5 Critical Mistakes Businesses Make on Their Website
About the Blog Series:
The blog post series, 5 Critical Mistakes Businesses Make On Their Website, mini-series where the Driven Digital staff leverages empirical data to explain the major pitfalls of website success for businesses.
#1 : Domain Name Ownership
Problem: Businesses Don't Really Own Their Domain Name (Web Address)Here lies a big problem, most companies don’t really own their domain name-their website address (e.g. MetalBuildings.com or TruckBodies.us). To own a domain name, a company needs to be listed as the “Registrant” of the domain name. However, most companies rely on the technical expertise of an outside website company, techie nephew, or a particular employee to purchase the company’s domain name. However, the trouble in that is when this techie person registers your domain name, they list themselves as the “Registrant” of the domain name and not the company itself. Thus, a slew major problems can ensue-including non-desired goose chases for information on why your website is no longer pulling up when you type in your website address into an Internet browser.
Why It Matters: Website Crashes, Emails Go Down, Sales Are Lost
Again, to have full control over your company’s domain name, the company needs to be listed as the “Registrant” of the domain name. Not an outside website host or designer, or a specific company employee. These people are transient, but the company is permanent.
Here are 4 major reasons why it matters to be listed as the “Registrant” of your company’s domain name.
# 1: Till Death Do Us Part (.com)
If the “Registrant” of your company’s domain name gets hit by a bus or becomes non-responsive to communication, your company will have to go through a legal battle to gain ownership of the domain name. Still, after this drawn out legal battle, you still might not get your domain name transferred to you without having to buy it from the public domain name market-think GoDaddy.com or NameCheap.com. But, fair caution to all of you out there in this situation, ANYONE, including domain name poachers-people who buy domain names only to resell them at a much higher price-will have the chance to buy your domain name if it goes back into the public domain name market.
Did I mention that during all of this mess your website could become unaccessible from your company’s main domain name. Thus, forcing the company to purchase and setup a new main domain name and website-OUCH. Think of the confusion you will be sending to your current customers and targeted customers. Wait there’s more, business cards, brochures, billboards, oh my. They will all have to be redesigned if they have your old domain name on it.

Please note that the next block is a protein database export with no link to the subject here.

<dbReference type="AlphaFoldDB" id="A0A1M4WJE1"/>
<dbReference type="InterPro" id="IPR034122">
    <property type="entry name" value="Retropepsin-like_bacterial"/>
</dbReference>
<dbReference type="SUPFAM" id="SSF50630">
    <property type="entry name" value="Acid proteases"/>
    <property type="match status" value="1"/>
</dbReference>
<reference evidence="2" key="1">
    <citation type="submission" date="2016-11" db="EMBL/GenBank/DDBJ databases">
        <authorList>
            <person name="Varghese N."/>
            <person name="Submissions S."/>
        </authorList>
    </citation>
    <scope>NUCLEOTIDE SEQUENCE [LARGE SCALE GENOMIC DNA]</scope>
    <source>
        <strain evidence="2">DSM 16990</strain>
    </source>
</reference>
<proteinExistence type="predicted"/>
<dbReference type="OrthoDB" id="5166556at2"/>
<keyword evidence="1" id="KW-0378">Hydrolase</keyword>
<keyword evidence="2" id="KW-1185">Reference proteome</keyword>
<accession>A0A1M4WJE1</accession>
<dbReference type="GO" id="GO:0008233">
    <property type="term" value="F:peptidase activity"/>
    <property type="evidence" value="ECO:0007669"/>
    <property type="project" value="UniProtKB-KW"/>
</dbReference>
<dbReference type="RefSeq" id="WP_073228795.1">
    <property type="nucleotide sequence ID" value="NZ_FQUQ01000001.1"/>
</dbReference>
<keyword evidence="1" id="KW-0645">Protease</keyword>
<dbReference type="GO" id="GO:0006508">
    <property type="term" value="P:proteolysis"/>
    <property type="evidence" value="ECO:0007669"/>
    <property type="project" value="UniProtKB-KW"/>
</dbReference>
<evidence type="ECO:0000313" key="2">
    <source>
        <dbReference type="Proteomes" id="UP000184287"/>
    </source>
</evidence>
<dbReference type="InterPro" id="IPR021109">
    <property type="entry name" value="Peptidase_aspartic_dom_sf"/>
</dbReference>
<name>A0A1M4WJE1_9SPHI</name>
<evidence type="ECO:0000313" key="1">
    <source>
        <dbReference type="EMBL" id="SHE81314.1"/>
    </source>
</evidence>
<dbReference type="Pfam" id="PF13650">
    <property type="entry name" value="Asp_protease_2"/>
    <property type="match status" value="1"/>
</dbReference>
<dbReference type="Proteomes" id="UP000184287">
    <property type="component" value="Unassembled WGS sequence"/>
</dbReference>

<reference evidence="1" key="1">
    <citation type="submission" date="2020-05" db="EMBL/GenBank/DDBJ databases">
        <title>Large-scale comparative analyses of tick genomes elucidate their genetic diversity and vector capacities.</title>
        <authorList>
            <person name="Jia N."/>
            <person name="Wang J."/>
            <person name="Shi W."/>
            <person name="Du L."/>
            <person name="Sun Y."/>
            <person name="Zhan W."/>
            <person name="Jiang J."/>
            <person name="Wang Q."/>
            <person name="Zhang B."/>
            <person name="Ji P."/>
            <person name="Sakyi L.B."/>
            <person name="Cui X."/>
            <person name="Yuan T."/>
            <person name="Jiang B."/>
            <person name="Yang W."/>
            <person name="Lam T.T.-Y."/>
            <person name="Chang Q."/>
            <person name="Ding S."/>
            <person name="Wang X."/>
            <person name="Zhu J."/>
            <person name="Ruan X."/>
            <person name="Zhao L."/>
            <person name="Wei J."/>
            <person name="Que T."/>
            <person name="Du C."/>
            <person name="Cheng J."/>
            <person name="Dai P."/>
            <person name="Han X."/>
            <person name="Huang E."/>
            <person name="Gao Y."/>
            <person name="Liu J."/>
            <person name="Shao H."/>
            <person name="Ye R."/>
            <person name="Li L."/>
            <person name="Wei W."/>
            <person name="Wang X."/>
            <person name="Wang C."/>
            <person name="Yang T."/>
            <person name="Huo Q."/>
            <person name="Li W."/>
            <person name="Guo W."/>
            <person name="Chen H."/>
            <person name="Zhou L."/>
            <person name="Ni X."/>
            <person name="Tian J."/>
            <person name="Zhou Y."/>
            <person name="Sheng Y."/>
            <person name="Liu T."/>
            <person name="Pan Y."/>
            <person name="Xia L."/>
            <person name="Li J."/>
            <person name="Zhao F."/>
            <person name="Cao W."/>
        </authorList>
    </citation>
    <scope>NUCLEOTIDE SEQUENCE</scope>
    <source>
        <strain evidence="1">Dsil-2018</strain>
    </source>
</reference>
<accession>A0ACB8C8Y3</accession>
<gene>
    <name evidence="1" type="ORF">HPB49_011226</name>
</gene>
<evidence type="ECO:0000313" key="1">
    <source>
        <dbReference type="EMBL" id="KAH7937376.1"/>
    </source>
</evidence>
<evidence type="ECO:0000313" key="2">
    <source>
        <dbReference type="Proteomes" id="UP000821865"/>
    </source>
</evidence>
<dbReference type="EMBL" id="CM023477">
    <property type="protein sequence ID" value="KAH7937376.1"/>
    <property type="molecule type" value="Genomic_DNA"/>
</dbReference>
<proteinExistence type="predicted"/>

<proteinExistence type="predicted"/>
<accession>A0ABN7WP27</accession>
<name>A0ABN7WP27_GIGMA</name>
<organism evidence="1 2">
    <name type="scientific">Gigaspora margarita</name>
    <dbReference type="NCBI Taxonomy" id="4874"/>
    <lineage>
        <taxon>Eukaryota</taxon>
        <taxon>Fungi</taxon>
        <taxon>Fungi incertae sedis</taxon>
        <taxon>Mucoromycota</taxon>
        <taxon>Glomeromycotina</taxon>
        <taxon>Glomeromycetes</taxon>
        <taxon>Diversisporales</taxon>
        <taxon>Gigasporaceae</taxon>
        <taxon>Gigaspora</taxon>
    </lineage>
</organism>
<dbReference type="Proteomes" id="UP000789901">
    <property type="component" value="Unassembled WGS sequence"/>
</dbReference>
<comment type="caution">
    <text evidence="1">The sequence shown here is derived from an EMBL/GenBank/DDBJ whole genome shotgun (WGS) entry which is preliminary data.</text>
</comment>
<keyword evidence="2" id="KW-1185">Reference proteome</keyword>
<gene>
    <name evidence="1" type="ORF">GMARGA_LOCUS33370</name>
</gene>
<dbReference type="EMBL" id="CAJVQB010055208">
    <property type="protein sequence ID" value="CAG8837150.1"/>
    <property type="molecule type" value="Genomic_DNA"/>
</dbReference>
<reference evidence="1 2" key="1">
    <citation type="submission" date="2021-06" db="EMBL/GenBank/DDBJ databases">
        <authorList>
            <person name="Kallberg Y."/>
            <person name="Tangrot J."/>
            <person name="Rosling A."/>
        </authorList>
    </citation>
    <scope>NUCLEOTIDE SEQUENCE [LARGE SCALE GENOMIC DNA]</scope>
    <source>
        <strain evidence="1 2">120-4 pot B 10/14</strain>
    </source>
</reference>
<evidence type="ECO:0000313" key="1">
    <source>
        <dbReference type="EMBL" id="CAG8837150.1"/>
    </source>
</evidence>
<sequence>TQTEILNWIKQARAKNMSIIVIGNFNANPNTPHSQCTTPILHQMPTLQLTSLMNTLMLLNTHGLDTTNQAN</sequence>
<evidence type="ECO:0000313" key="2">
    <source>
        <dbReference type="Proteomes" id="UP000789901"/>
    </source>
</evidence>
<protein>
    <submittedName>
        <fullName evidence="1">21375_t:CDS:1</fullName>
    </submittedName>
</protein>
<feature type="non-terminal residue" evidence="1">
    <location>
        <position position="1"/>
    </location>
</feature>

Also, the biggest hit to your company will be the confusion you’ll be sending to Google-the guys who rank your website and determine who shows up on the coveted first page of Google Search Results. Your company could become non-existent within Google Search Results for industry keywords and phrases that the company and its website once appeared within and leveraged to generate the bulk of your website’s traffic.
# 2: Company Emails
Company email addresses-TruckerTom@TruckBodies.com-are at the heart of all company communications, internally and externally with customers. To have company email addresses setup with your company domain name-@TruckBodies.com-you need to have ownership of your domain name to make this happen. If you don’t have ownership and access to your domain name, you’ll be unable to update the domain name’s email records (MX Records).
Thus, if your domain name’s “Registrant” becomes unresponsive and you lose access to that domain name, your company email addresses could stop working. Your company could be sent into a frenzy trying to setup new email addresses, exporting and importing company email contacts over to the new email address agent, and the worst part, letting all of your clients know that you’ve changed emails. Sounds like a big mess, because it is.
Depending on your email hosting agent, you could lose all of your past emails. Plus, if you linked your calendar with your email agent, you’d lose that too.
# 3: You Want to Launch a New Website, But You Can’t
One of the worst things that can happen to a manufacturer’s website efforts, is that they spends months developing a new website with a better user experience and then they can’t launch it. Right when the website is ready to be launched and live for the entire world to see, including your fierce competitors, your website developer asks for access to your domain name. Um, blank stare ensues, and the wild goose chase to find this information beings. The culmination of the wild goose chase leads you to find out that you don’t have access and/or ownership to that domain name because a former employee or outside website company purchased it for you.